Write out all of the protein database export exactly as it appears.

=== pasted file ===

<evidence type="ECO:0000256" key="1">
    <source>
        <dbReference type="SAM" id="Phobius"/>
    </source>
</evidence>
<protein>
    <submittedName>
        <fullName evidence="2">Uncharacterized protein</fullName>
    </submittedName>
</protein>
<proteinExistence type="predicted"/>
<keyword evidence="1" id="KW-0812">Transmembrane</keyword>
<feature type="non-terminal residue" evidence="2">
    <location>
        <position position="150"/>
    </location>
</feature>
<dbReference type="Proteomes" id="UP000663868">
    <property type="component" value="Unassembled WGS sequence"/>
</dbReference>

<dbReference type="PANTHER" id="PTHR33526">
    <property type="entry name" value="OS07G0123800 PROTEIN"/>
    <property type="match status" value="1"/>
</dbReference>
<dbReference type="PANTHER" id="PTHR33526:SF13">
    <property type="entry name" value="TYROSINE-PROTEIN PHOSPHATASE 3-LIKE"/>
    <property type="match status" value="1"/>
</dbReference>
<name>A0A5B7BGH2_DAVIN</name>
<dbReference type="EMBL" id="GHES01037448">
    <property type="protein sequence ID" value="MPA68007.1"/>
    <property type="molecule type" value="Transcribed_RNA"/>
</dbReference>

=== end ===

<evidence type="ECO:0000256" key="1">
    <source>
        <dbReference type="SAM" id="Phobius"/>
    </source>
</evidence>
<protein>
    <submittedName>
        <fullName evidence="2">Uncharacterized protein</fullName>
    </submittedName>
</protein>
<proteinExistence type="predicted"/>
<keyword evidence="1" id="KW-0812">Transmembrane</keyword>
<feature type="non-terminal residue" evidence="2">
    <location>
        <position position="150"/>
    </location>
</feature>
<dbReference type="Proteomes" id="UP000663868">
    <property type="component" value="Unassembled WGS sequence"/>
</dbReference>

<dbReference type="PANTHER" id="PTHR33526">
    <property type="entry name" value="OS07G0123800 PROTEIN"/>
    <property type="match status" value="1"/>
</dbReference>
<dbReference type="PANTHER" id="PTHR33526:SF13">
    <property type="entry name" value="TYROSINE-PROTEIN PHOSPHATASE 3-LIKE"/>
    <property type="match status" value="1"/>
</dbReference>
<name>A0A5B7BGH2_DAVIN</name>
<dbReference type="EMBL" id="GHES01037448">
    <property type="protein sequence ID" value="MPA68007.1"/>
    <property type="molecule type" value="Transcribed_RNA"/>
</dbReference>